Pregnant women, especially during the third trimester, want everything sorted. People call it nesting but I think it’s a simple sanity-preservation mechanism. The closer the date looms, the more evident it becomes that you have zero control over the labour, delivery and first few weeks of crazy mayhem, so you’d better try like buggery to be completely in command of everything else. All minutiae must have its own place, everything must be clean, the freezer must be stocked with nutritious meals, and order must reign supreme in every corner of your physical world. That is the only way for your brain to keep the fears, the uncertainty, the exhaustion, the waddling fatness, and the caffeine deprivation in perspective.
So if you’re tearing the arse end out of your crumbling house while pregnant, I recommend budgeting in a generous wodge for therapy. Either that, or accept that you will be hovering on the verge of tears 99% of your waking hours.
My tradesmen have just called to say there’s an emergency job to finish so they won’t be here this morning... They clearly don’t understand the definition of emergency. And I don’t have a therapist.
In my pursuit of duffed up domestic bliss I long to be this Mum, I have determined ambitions to be this Mum, and I feel sure that I once had the potential for this sort of thing. But instead, I check my sleeve for a tissue as I survey the thick coat of plaster dust that covers every chaotic surface, and which there’s simply no point in cleaning up because it’ll reappear (if the joiner ever does). That and I have simply no idea where the box of cleaning stuff is.
Like I said, the Chinese, they’re on to something.
So this nesting thing, it’s not going too well. But last week I promised you the best ever baby gift idea, so here goes. While the bento lunchboxes and beautifully photographed jewel-like crafts (in the links above) may elude me, this small thing I have achieved.
In 2007, when my first baby was born, a fellow ante-natal classmate made tie-dyed babygrows for each infant in our NCT group. She is a genuinely alternative free spirit and the gift was so special because she’d spent valuable time, during a very difficult few weeks, making something individual for all of the babies. All of us will forever treasure the photos of six infants propped up on a long sofa, each in their bright blue, green or fuchsia suits. But what I valued above all else was the inspiration she gave me; I continued to make bright, rainbow-coloured babygrows for my girl well into her second year. While sorting through an old box of clothes a few weeks ago, I found them in all their well-washed glory.
They were the perfect solution for the sea of white cotton (which so quickly fades to drab grey), and the ideal rebellion against insipid pale pink (a shade suited only to tall, dark, handsome, young men in my opinion – it favours almost nobody else and yet British shops offer very little else for our baby girls).
Now obviously, if you have a pregnant friend who leans on the hippy side of the stile, tie-dyed babygrows are the perfect gift. That one’s a no-brainer. But here’s the thing, I’m really not in the least bit crunchy: I like meals to be meaty, medicine to be evidence-based, cosmetic claims to be baloney-based, and I haven’t slept more than a metre from my hair straighteners in well over a decade. And still, I LOVE tie-dyed babygrows.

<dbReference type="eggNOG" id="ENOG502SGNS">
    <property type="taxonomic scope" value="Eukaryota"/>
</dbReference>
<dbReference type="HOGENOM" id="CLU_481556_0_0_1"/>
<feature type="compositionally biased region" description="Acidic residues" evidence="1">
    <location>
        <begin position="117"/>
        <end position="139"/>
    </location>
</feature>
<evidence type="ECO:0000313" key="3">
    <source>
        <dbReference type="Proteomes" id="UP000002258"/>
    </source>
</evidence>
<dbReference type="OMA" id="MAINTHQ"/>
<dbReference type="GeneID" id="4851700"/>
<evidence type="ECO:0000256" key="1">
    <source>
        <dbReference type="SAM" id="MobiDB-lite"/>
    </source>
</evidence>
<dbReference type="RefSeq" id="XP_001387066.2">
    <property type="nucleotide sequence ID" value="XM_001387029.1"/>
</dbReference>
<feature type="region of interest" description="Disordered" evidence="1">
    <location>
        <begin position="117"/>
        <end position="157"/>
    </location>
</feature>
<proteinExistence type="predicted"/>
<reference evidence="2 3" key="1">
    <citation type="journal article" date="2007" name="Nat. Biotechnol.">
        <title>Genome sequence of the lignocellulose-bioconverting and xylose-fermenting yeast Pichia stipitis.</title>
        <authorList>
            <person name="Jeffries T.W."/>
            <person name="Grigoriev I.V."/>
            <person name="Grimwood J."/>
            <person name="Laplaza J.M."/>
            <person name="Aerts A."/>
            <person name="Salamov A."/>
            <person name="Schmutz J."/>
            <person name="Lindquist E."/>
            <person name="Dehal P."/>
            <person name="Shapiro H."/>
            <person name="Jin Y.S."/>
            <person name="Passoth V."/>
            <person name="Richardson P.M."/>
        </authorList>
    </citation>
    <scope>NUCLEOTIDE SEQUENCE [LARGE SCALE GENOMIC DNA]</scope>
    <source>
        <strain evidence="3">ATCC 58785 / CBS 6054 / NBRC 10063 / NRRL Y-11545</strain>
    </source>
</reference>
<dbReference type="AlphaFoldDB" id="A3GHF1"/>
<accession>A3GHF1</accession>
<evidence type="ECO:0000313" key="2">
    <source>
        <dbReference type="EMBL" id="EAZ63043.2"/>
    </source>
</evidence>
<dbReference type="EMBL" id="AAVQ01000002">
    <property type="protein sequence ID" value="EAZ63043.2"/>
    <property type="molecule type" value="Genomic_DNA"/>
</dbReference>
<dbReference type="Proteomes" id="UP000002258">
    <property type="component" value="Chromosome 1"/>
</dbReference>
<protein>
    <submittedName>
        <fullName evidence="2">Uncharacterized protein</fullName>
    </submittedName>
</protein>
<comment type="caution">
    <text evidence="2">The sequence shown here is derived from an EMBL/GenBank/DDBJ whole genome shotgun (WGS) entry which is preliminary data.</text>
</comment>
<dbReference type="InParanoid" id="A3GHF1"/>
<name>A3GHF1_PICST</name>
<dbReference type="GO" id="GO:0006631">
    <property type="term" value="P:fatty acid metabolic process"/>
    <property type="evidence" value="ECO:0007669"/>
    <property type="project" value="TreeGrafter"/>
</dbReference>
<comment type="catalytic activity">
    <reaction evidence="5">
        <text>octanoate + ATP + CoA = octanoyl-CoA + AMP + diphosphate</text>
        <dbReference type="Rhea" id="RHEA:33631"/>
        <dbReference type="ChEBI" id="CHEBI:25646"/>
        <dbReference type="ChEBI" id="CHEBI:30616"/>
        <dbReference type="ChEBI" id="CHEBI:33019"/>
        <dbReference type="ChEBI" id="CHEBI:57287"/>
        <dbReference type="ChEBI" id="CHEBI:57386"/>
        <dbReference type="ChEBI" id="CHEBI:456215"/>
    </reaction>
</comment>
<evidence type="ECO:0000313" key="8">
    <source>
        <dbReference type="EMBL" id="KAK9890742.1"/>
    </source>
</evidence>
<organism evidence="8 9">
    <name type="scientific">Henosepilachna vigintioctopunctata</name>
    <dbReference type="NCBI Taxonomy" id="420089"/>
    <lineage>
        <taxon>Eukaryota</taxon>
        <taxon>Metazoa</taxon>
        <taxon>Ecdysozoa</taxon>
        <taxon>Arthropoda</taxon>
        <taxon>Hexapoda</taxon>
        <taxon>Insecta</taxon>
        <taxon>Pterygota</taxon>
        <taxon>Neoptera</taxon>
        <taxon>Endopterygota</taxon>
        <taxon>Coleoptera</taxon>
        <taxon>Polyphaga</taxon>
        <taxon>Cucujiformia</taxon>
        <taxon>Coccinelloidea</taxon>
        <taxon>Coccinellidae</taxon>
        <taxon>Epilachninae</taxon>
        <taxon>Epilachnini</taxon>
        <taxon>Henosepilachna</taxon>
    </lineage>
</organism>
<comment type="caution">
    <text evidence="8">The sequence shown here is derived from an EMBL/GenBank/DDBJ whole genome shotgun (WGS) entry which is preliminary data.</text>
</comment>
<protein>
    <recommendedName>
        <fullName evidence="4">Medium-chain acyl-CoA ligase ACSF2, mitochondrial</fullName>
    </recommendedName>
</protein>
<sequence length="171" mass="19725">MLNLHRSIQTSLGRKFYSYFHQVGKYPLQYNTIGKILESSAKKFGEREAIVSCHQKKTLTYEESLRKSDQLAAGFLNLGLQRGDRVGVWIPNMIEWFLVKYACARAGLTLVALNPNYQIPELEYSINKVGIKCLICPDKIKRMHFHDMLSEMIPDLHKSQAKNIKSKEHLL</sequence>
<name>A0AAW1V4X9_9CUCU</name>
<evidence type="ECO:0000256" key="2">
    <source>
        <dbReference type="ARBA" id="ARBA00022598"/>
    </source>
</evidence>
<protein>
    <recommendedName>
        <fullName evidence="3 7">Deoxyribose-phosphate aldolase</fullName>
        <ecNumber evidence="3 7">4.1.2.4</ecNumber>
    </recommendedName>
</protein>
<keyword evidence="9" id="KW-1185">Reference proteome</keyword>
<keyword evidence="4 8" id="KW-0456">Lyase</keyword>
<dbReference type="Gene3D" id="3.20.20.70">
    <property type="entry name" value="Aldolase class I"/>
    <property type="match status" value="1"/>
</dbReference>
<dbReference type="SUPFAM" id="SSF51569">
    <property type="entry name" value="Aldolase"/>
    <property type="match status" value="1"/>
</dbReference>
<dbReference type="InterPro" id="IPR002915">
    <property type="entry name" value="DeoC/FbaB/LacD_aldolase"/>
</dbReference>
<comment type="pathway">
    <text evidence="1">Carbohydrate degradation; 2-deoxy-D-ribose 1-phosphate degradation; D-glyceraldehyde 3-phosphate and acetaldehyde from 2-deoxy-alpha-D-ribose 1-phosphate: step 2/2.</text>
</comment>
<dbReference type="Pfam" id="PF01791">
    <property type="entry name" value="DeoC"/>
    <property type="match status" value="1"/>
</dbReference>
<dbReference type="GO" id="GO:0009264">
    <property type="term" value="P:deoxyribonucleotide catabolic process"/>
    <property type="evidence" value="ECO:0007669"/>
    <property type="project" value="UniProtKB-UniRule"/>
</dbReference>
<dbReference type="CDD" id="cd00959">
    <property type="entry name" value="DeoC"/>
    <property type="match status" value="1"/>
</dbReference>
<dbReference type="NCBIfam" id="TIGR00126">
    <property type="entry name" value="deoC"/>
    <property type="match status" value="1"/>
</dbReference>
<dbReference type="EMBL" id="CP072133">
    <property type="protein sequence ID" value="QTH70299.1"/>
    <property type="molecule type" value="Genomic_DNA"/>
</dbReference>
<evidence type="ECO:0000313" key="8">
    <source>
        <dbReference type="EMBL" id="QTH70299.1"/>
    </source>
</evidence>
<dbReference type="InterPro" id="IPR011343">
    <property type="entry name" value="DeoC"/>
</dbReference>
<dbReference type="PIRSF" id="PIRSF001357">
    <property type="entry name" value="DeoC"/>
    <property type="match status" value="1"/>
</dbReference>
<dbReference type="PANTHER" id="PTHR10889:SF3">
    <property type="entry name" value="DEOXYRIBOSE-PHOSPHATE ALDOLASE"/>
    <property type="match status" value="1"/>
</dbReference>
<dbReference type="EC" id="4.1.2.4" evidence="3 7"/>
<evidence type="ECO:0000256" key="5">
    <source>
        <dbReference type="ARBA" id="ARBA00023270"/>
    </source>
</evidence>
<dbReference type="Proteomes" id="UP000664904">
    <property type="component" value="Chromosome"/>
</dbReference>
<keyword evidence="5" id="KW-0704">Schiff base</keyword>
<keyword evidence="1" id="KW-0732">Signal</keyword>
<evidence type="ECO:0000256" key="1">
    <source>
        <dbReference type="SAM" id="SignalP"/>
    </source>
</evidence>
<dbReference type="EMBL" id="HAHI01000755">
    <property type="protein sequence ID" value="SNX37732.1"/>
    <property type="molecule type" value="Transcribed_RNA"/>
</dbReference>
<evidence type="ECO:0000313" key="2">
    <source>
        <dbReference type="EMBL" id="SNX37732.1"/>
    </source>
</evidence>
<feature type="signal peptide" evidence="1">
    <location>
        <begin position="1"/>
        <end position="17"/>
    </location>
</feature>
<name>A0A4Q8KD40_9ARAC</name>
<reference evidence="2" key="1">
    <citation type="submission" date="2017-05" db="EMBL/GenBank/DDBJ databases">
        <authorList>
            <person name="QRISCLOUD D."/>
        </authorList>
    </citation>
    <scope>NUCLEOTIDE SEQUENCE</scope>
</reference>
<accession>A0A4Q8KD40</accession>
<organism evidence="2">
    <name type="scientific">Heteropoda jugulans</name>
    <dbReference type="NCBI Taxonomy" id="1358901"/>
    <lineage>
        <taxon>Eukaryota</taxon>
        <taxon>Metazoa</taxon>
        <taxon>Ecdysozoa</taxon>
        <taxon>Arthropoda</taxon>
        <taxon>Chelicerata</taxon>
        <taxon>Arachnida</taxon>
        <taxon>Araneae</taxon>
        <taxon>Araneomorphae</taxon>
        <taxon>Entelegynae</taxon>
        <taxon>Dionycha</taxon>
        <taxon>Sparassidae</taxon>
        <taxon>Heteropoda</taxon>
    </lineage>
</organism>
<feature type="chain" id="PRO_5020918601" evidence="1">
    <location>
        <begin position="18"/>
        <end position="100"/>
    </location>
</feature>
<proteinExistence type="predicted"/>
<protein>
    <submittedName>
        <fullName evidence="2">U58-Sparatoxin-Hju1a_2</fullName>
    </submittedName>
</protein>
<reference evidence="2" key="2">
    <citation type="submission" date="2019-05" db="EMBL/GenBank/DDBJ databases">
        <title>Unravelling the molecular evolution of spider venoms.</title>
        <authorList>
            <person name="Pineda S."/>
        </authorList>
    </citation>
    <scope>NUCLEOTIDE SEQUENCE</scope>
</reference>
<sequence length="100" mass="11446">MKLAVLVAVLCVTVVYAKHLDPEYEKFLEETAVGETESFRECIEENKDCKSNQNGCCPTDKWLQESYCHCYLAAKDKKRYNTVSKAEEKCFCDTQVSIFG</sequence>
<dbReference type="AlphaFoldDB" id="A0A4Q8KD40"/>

They’re cute, unique and easy. No other baby at playgroup will have anything quite like it, and if I had a pound for every time a freshly-minted, vibrantly-dyed babygrow acted as the ice-breaker in conversation with another new mum... seriously, people are naturally drawn to them.
But the strongest reason I have for begging you to give tie-dyes a try for your expectant friends is the colour argument. Insipid pastels are so ubiquitous, and I can’t help thinking there’s just something terribly old fashioned about the pastel pink/blue gender divide, while the beige/grey unisex options tread a fine line between stunningly chic and dreadfully dreary. Why shouldn’t orange or green or fire-engine red be unisex? (Caveat: I understand that the shopping choices are a bit more varied in the States, and those clever Scandis don’t bother with mimsy gender stereotypes - if I had the cash to splash only in Nordickids or GreenBaby, there’d be no need to write this post - but in the UK, genuinely affordable choices are still relatively limited outside the pastel confines.)
So, I won’t insult you with anything daft like a tutorial, you can read the instructions on a packet of dye. But I will say that my secret weapon this time around is a packet of cable ties – they cost pennies and make the whole process much faster than using tied thread. You’ll need the dyes of your choice and some plain white cotton baby gear; muslins, babygrows, vests, you name it (this is perfect for freshening up hand-me-downs too). I used Dylon hand dye, so I also needed a few bags of table salt and a pair of rubber gloves... or rather I wish I had bought the rubber gloves (do as I say, not as I do). I find that one packet of Dylon hand dye is enough for a set consisting 1 x babygrow, 1 x vest, 2 x muslins and either a hat or pair of scratch mitts (all newborn size). Later on, one packet is enough for a pair of 18m sized babygrows.
And on that note, I’ll leave you with some photos, because the joiner has just arrived so I need to go and project manage something noisy that I don’t understand while trying not to weep. My husband promises it'll all be finished in a fortnight...
Please, please, please let me know if you try making a tie-dyed baby gift – I’d simply LOVE to see my friend’s happy hippy love spread around ☺
the dragon baby's newborn trousseau